We understand that for many people money is tight right now but, if you appreciate your local town centre, please consider spending more of your available cash there. It could be a case of use it or lose it!

Cabinet Member for Growth, Cllr Cafer Munur

Whether large or small, Bexley’s town centres have a unique character and exciting offer.

Because each location has so much to offer, we have only been able to highlight a small sample of some of our local businesses - as an illustration of what is on offer to residents and visitors alike. To find out more, go and see for yourself!

Where town centre websites are available, we have provided these links so you can find out more.

They are run by external parties so the content is entirely their own responsibility.

The orange shapes on this map represent each of Bexley’s town centres – click on any shape to find out about that town centre.

Abbey Wood Village

Abbey Wood takes its name from Lesnes Abbey Woods - a nearby area of ancient woodland containing the ruins of Lesnes Abbey Monastery. The woods are just a short walk from the Village centre.

Alongside numerous businesses, this is where you will find Abbey Wood Elizabeth Line station, with its fast connections to central London and Heathrow.

You may also enjoy a visit to The Abbey Arms, a popular local pub offering award-winning pizza and craft beers.

To find out more, visit the Abbey Wood Village website.

Abbey Wood Village town centre
Bexley Village town centre

Bexley Village

Bexley Village is a great location close to the boundary with Kent. It has a quaint, winding High Street. Foots Cray Meadows are on the doorstep, yet you can be in central London in half an hour. There are also good bus links and plenty of parking.

Bexley Village has a wealth of independent and family-owned shops, tearooms, coffee houses and restaurants with cuisines from all over the globe. There are some great pubs, and the boutique, family-run Village Hotel sits in the heart of the High Street.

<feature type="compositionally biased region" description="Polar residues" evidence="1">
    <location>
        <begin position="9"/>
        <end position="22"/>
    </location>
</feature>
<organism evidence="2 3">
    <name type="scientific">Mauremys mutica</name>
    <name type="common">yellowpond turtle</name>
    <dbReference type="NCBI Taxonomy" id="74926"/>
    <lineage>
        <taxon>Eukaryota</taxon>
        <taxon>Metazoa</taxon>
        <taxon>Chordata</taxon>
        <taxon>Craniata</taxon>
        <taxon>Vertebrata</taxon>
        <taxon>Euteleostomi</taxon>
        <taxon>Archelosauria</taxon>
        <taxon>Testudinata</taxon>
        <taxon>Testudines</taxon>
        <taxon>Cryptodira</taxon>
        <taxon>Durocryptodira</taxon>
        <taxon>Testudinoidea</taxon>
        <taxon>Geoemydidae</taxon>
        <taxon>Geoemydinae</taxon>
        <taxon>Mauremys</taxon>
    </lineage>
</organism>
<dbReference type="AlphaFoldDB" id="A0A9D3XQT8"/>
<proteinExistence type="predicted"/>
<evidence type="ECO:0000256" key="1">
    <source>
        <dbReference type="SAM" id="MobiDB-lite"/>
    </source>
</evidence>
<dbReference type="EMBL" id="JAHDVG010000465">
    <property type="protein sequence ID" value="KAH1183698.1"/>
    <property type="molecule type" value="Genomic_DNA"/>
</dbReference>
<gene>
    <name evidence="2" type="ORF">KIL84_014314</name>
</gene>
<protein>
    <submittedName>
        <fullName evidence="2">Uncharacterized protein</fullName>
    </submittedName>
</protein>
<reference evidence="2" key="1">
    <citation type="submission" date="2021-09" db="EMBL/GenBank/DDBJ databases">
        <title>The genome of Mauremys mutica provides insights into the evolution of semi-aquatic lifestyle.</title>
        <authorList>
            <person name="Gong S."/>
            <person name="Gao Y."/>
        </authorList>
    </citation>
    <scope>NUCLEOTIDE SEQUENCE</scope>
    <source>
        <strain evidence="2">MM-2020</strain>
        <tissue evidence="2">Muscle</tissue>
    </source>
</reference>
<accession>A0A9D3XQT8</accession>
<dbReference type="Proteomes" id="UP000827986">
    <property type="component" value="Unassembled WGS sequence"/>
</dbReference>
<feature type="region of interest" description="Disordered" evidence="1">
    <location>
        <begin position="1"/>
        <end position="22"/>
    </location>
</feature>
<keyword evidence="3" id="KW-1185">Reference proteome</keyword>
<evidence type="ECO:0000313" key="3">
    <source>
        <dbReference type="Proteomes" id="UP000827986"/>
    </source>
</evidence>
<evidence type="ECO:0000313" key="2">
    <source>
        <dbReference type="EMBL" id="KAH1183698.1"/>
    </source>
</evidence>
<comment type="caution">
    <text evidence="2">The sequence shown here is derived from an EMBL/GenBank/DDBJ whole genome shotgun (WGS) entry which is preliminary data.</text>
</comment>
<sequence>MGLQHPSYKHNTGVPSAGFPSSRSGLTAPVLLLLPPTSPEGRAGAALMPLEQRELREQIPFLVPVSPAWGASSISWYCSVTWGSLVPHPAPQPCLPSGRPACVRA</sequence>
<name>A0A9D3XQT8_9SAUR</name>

Bexleyheath is the borough’s main town centre. Formed around a Roman road used by pilgrims to Canterbury for hundreds of years, the town still has a feel of heritage with its iconic clock tower built to commemorate the coronation of King George V, formally opened in 1912. The town is home to Red House, designed, built, and lived in by William Morris and the award-winning Danson Park, with Grade 1 listed Danson House and a 12-acre lake - with a range of water sports on offer.

The main retail area is set within the Broadway Shopping Centre and the adjacent pedestrianised zone - containing a range of independent stores, national big brand retailers and Bexleyheath’s very own Morley’s Department Store.

At the eastern end of the Broadway, you’ll see restaurants, a  cinema, and bingo hall, Towards the west of the Broadway, there are more restaurants and bars, providing the town with a  thriving evening economy.

The town is the main bus transport hub for the Borough, with most routes passing through Bexleyheath. Trains from Bexleyheath station run into central London in around half an hour.

Bexleyheath has a Business Improvement District, which raises additional funds to support the town's success, including themed events throughout the year on the Broadway.

To find out more, visit Enjoy Bexleyheath.

Bexleyheath town centre aerial view
Bexleyheath Station in Pickford Lane, Bexleyheath

Bexleyheath Station / Pickford Lane

Bexleyheath Station sits just outside the main centre and has attracted its own fine selection of independent retailers and service providers, including grocery, health and beauty, dry cleaners, takeaways and the William Camden public house.


Blackfen has two key retail areas on Blackfen Road and The Oval with plenty of unique independent businesses, including a specialist menswear store, a school uniform shop, a butcher and one of the area’s longest-running businesses - the J Ayre Bakery. Bus services are excellent, with train stations at Sidcup and Welling a short hop away. The Broken Drum, one of the earliest micropubs in the borough, can be found in the town.

At the centre of the town sits the bustling Blackfen Community Library, providing regular activities for every age group.

Blackfen town centre
Crayford town centre


Crayford revels in its heritage as an industrial centre. Many interesting pieces of public art celebrate links to the former Vickers armaments and aircraft factory. There are also many local references to the textile industry, which operated in the area as early as the 1600s.

Nowadays, Crayford is home to several large stores alongside smaller independent shops and businesses. The town is also home to the beautiful Cray Gardens - a quiet oasis next to the River Cray. The gardens feature the unique Lindy Lou Tea Rooms - for vintage afternoon tea and regular social events.

Crayford Greyhound Racing Track provides the prospect of an exciting night out. It is one of only two greyhound racing tracks still operating in Greater London. For a more serene escape the Tudor Mansion, Hall Place with its beautiful gardens and riverside café, are a short walk away from the shops.